This item from the AP says it all:
Steven Woghin, the former general counsel at Computer Associates, was sentenced to two years in prison Tuesday in connection with a scheme to artificially boost the software maker’s quarterly revenue through backdated sales contracts, prosecutors said.
Mr. Woghin had been cooperating with authorities since a guilty plea in 2004; Sanjay Kumar, ex-CEO of Computer Associates, received 12 years last November after his plea.
Here’s a rather vivid glimpse of life before the judge after a guilty plea:
Appearing before U.S. District Court Judge I. Leo Glasser, as well as about 15 friends and family members, Woghin reportedly choked back tears as he apologized for his crimes. According to Newsday, Woghin said his part in the affair was “not a legacy I would like to leave…It was not for personal gain or hubris.” Added Woghin, “I’m deeply sorry for what I have done.”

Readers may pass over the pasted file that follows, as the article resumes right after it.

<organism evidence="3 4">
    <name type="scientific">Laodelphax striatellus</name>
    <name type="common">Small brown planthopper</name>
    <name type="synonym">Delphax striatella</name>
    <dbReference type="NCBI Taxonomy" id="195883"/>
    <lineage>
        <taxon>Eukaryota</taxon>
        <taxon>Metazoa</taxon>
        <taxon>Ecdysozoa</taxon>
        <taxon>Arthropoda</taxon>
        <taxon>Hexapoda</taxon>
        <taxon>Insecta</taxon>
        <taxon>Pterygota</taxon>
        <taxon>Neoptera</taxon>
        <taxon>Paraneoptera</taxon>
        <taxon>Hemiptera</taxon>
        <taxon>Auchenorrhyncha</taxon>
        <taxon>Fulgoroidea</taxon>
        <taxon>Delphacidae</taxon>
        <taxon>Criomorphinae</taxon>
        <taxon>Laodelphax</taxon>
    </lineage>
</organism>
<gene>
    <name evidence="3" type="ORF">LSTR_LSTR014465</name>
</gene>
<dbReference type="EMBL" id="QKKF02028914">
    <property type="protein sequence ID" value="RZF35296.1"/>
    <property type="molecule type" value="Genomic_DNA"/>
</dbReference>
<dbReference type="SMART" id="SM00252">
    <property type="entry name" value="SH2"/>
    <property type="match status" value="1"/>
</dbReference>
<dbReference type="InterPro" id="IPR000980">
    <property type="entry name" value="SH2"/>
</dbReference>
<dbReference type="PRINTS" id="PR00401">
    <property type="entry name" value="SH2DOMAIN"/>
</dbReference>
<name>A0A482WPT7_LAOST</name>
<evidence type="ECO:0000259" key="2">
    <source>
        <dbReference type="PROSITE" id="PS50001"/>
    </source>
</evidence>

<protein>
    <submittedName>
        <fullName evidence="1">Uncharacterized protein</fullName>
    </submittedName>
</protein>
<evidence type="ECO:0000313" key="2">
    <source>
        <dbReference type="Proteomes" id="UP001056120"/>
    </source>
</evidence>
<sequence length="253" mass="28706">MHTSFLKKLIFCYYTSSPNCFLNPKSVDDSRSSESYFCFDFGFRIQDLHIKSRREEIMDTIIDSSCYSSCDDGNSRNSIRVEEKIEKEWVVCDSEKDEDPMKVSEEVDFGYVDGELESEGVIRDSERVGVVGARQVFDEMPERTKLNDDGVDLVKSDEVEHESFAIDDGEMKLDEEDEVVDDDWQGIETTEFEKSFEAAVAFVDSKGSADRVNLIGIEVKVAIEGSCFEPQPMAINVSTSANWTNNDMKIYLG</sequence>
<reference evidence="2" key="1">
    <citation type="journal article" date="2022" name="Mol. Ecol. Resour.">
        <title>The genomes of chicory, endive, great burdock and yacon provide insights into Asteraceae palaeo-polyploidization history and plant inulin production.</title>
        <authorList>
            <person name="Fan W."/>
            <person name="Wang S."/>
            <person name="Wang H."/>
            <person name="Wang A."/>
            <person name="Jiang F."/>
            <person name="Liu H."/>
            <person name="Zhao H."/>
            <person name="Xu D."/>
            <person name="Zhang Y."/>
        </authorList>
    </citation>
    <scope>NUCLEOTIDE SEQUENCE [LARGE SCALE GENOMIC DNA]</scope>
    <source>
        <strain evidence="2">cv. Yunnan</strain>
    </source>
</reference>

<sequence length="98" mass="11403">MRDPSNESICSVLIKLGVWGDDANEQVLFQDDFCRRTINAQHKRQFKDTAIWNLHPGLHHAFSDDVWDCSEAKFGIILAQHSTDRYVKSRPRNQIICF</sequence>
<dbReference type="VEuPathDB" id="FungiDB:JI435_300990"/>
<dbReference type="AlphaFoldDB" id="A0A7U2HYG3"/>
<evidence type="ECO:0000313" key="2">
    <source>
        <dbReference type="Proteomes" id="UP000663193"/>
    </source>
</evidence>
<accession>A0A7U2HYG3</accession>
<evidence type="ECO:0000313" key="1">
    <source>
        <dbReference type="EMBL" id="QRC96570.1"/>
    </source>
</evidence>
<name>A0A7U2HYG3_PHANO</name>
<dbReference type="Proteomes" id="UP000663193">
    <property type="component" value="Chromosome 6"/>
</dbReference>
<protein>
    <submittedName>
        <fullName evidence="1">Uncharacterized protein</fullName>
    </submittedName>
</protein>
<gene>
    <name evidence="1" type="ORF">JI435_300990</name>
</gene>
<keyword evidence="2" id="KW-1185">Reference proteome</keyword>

“I’m sorry you’re here,” Glasser reportedly told Woghin before passing sentence. “I would be happier if I had never seen you before.”
The crux of the offense was this:
In 1992, observed Newsday, Woghin was a 10-year veteran at the Department of Justice when he joined the software company previously known as Computer Associates. He allegedly headed up a team of CA lawyers that “routinely” drafted software licensing contracts with clients after a quarter had closed, according to the newspaper.
This was referred to as the 35-day month (artificially extending reporting months, usually the last month of a fiscal quarter).
The company is now known as CA; there’s something about crimes of former executives that tends to dilute a brand.